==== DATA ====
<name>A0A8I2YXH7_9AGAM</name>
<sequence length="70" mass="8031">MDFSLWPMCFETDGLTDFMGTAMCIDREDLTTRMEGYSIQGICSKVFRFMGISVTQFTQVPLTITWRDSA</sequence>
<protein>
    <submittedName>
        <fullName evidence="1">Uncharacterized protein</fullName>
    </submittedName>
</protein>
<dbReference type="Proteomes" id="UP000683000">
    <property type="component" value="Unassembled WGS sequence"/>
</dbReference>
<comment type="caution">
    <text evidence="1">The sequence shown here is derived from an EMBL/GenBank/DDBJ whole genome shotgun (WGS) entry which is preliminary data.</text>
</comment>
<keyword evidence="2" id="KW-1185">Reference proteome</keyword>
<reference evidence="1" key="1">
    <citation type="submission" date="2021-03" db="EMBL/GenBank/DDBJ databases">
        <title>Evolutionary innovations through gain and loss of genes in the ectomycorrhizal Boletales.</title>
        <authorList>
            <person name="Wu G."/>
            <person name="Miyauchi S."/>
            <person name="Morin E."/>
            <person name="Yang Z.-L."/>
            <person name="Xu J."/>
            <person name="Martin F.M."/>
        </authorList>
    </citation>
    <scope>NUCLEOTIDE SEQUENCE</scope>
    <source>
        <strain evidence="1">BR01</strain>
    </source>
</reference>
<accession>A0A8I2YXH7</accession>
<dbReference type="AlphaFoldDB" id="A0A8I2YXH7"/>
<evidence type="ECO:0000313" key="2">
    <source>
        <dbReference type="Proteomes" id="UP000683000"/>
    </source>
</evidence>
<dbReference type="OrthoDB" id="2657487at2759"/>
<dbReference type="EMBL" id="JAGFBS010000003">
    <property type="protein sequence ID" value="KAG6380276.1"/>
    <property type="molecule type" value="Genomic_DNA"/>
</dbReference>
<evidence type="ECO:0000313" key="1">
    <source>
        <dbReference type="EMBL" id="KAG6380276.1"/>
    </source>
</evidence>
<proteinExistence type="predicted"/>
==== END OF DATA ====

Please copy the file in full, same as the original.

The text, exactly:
<name>A0A8I2YXH7_9AGAM</name>
<sequence length="70" mass="8031">MDFSLWPMCFETDGLTDFMGTAMCIDREDLTTRMEGYSIQGICSKVFRFMGISVTQFTQVPLTITWRDSA</sequence>
<protein>
    <submittedName>
        <fullName evidence="1">Uncharacterized protein</fullName>
    </submittedName>
</protein>
<dbReference type="Proteomes" id="UP000683000">
    <property type="component" value="Unassembled WGS sequence"/>
</dbReference>
<comment type="caution">
    <text evidence="1">The sequence shown here is derived from an EMBL/GenBank/DDBJ whole genome shotgun (WGS) entry which is preliminary data.</text>
</comment>
<keyword evidence="2" id="KW-1185">Reference proteome</keyword>
<reference evidence="1" key="1">
    <citation type="submission" date="2021-03" db="EMBL/GenBank/DDBJ databases">
        <title>Evolutionary innovations through gain and loss of genes in the ectomycorrhizal Boletales.</title>
        <authorList>
            <person name="Wu G."/>
            <person name="Miyauchi S."/>
            <person name="Morin E."/>
            <person name="Yang Z.-L."/>
            <person name="Xu J."/>
            <person name="Martin F.M."/>
        </authorList>
    </citation>
    <scope>NUCLEOTIDE SEQUENCE</scope>
    <source>
        <strain evidence="1">BR01</strain>
    </source>
</reference>
<accession>A0A8I2YXH7</accession>
<dbReference type="AlphaFoldDB" id="A0A8I2YXH7"/>
<evidence type="ECO:0000313" key="2">
    <source>
        <dbReference type="Proteomes" id="UP000683000"/>
    </source>
</evidence>
<dbReference type="OrthoDB" id="2657487at2759"/>
<dbReference type="EMBL" id="JAGFBS010000003">
    <property type="protein sequence ID" value="KAG6380276.1"/>
    <property type="molecule type" value="Genomic_DNA"/>
</dbReference>
<evidence type="ECO:0000313" key="1">
    <source>
        <dbReference type="EMBL" id="KAG6380276.1"/>
    </source>
</evidence>
<proteinExistence type="predicted"/>